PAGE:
Co-founder Vu Tran said running a global company from Logan was a strategic decision for and their future plans.

“Being in Logan has provided us with the opportunity and space we need to grow and also attract the talent that we need for our growing markets,” Tran said.

“Having businesses like Ikea, John Deere, Avery Dennison all based in the area means they are potential partners for us to engage with.”

City of Logan Emerges as Global Investment Hotspot 2 has offices in the United States, South Africa, Vietnam, United Kingdom and Malaysia, and is on track for further expansion, recently securing more than $30 million of investment led by M12, Microsoft’s venture fund.

The increasing investment in Logan is reflected in the city’s economic report card – an annual 3.9 percent increase in the Gross Regional Product in the year ending 2017-2018 and the highest percentage of jobs growth in over fifteen years.

The arrival of businesses like and Wing could mark the beginning of an exciting chapter in the city’s development.

For Wing, the city of Logan will be their largest investment in Australia to date and will play a role in shaping what the company will do in cities around the world.

“We’re really going to be investing here in Logan, learning as much as we can from the community and over time looking to apply that to other countries and cities that we may go to,” Burgess said.

“For now, it’s all our attention on Logan and making sure we offer a great service for the community.”





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Property investors bullish on the market

Property investors bullish on the market

Property investors are becoming increasingly bullish about the current market following a sustained period of recovery, a new survey has revealed.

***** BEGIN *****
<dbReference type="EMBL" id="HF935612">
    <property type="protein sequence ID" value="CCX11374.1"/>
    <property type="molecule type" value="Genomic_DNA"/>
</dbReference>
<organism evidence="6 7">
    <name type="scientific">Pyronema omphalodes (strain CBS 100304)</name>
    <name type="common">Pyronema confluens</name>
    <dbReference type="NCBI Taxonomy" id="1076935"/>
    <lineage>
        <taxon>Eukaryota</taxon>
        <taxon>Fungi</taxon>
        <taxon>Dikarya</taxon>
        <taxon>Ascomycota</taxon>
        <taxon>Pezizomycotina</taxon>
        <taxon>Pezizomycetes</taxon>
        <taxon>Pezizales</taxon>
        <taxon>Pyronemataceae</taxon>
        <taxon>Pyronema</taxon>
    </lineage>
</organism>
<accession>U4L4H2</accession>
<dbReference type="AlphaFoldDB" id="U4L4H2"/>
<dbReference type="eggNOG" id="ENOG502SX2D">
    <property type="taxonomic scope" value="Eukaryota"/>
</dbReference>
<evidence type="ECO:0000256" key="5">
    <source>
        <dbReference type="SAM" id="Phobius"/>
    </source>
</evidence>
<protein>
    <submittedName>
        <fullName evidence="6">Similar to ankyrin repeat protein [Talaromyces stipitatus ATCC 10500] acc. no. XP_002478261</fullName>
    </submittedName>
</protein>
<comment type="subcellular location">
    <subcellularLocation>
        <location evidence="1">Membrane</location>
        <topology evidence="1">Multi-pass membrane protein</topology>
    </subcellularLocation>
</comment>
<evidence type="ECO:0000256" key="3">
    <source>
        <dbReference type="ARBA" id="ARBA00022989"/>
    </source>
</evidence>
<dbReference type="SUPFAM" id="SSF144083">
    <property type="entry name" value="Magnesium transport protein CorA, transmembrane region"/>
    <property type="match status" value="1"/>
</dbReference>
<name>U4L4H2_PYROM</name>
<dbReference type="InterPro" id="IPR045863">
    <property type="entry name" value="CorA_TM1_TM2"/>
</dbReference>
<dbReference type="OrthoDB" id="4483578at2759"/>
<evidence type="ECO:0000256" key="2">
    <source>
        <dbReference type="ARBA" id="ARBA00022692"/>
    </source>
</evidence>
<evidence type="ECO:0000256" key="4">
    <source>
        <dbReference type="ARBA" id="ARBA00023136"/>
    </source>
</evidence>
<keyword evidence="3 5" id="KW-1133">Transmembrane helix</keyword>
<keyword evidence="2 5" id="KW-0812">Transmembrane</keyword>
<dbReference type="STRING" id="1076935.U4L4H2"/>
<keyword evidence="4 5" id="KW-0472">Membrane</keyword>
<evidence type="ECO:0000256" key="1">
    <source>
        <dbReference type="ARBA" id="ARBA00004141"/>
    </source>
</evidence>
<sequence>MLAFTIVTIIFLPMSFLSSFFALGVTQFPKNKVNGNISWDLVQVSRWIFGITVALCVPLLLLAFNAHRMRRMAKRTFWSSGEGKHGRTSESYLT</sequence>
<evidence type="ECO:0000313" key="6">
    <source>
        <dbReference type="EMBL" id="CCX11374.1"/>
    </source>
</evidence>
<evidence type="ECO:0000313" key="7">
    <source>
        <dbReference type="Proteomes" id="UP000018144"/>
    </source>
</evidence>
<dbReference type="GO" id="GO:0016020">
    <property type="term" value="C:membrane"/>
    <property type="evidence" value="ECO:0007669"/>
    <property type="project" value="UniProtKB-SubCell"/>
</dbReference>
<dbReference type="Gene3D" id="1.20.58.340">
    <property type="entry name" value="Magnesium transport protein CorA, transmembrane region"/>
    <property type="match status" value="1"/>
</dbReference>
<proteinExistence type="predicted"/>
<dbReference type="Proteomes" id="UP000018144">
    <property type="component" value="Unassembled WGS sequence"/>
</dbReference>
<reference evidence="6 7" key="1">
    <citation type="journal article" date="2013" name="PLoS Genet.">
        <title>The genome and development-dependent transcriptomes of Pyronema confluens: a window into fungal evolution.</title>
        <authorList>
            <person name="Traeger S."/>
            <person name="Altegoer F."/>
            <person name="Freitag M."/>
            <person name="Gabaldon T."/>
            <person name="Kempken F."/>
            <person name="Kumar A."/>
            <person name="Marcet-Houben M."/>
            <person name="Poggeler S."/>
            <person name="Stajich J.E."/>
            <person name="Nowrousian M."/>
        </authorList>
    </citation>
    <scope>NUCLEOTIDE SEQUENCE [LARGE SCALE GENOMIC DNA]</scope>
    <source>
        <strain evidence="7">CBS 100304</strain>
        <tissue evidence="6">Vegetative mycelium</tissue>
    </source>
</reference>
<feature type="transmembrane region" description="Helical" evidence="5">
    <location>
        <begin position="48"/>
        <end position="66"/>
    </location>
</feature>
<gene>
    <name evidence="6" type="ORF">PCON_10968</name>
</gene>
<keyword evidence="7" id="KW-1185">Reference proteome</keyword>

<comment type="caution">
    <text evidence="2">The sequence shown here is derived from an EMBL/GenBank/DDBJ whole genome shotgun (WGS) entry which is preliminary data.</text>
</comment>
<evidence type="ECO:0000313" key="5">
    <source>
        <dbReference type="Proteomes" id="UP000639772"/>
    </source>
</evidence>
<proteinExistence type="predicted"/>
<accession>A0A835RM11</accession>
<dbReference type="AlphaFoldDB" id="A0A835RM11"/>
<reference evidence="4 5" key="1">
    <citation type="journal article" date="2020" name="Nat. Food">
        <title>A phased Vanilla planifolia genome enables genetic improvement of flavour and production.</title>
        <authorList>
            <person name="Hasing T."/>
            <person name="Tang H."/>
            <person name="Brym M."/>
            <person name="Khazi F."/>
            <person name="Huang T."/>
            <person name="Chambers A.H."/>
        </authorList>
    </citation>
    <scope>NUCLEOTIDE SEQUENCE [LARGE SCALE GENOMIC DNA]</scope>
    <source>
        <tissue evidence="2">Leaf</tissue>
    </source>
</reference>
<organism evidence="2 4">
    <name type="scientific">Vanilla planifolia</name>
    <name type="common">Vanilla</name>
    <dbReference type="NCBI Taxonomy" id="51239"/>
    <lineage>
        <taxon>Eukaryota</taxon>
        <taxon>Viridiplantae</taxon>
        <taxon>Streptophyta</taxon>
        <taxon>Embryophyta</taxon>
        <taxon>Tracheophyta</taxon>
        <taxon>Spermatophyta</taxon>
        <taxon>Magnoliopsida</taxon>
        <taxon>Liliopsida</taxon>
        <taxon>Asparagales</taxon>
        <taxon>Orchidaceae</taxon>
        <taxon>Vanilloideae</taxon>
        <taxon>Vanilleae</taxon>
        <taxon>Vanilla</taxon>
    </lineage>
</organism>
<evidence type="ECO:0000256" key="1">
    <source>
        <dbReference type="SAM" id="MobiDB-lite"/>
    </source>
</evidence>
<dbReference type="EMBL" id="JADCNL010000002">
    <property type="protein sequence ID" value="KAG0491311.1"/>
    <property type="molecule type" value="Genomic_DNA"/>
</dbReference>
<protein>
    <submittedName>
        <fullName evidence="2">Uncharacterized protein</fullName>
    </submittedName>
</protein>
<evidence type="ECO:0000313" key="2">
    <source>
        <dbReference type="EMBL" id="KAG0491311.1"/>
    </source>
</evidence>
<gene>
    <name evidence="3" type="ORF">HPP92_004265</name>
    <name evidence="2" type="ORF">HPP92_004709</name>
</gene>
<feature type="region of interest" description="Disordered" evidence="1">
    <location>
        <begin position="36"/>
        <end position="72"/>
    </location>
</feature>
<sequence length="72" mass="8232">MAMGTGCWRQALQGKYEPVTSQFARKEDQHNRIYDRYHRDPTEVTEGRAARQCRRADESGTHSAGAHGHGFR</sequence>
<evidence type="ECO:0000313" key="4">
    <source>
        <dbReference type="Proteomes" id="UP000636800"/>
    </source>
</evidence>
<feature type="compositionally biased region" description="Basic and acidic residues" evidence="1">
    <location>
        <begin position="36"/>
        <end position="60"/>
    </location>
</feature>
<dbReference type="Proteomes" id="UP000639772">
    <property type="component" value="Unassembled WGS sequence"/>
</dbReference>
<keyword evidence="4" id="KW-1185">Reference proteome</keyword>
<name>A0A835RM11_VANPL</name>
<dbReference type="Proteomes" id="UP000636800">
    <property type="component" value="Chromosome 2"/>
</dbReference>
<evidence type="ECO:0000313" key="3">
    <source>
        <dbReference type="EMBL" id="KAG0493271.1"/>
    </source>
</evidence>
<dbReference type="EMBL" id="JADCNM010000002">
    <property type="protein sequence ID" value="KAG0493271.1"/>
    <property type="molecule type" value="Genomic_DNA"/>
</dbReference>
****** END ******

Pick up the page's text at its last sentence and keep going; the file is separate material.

According to the Property Investment Professionals of Australia’s (PIPA) national survey, 82 per cent of investors think it is now a good time to buy, up 5 per cent from 2018’s result.

PIPA chairman Peter Koulizos said “long-term capital growth beat out cash flow – both long- and short-term – as the most important aspect when choosing an investment”.

Where are investors buying?

While Brisbane is once again the preferred capital city for investment among respondents, there has been a dramatic rebound in Sydney’s appeal among investors.

Brisbane remains the hottest spot according to property investors, with 44 per cent of investors believing it offers the best investment prospects.

Melbourne has come in second, with 27 per cent of investors believing it to be the best place to buy.

For Sydney, just 14 per cent of investors see the harbourside city as offering up the best prospects.

The survey also found that strong regional growth has not swayed property investors; 73 per cent prefer metropolitan markets to regional locations.

Only 8 per cent of investors expressed the opinion that coastal locations are the most appealing place to buy, while investors previously scared by the mining collapse are cautious of mining towns, with just 1 per cent saying it the most appealing place to buy.

Breaking up with the big four

The survey also looked at the popularity of investment lenders, finding that the big four banks are losing popularity with this class of borrower.

It found that 27 per cent of investors are choosing to secure loans from a non-major bank lender.

According to the results, cheaper rates and increasing borrowing powers are the two main factors swaying investors from the big banks.

However, given the recent tightening of lending conditions, some investors are finding the property market difficult.

“Given tight lending conditions and the financial sector’s response to the banking royal commission, a staggering 25 per cent of respondents have found they were unable to refinance an amount they were able to borrow previously,” Mr Koulizos highlighted.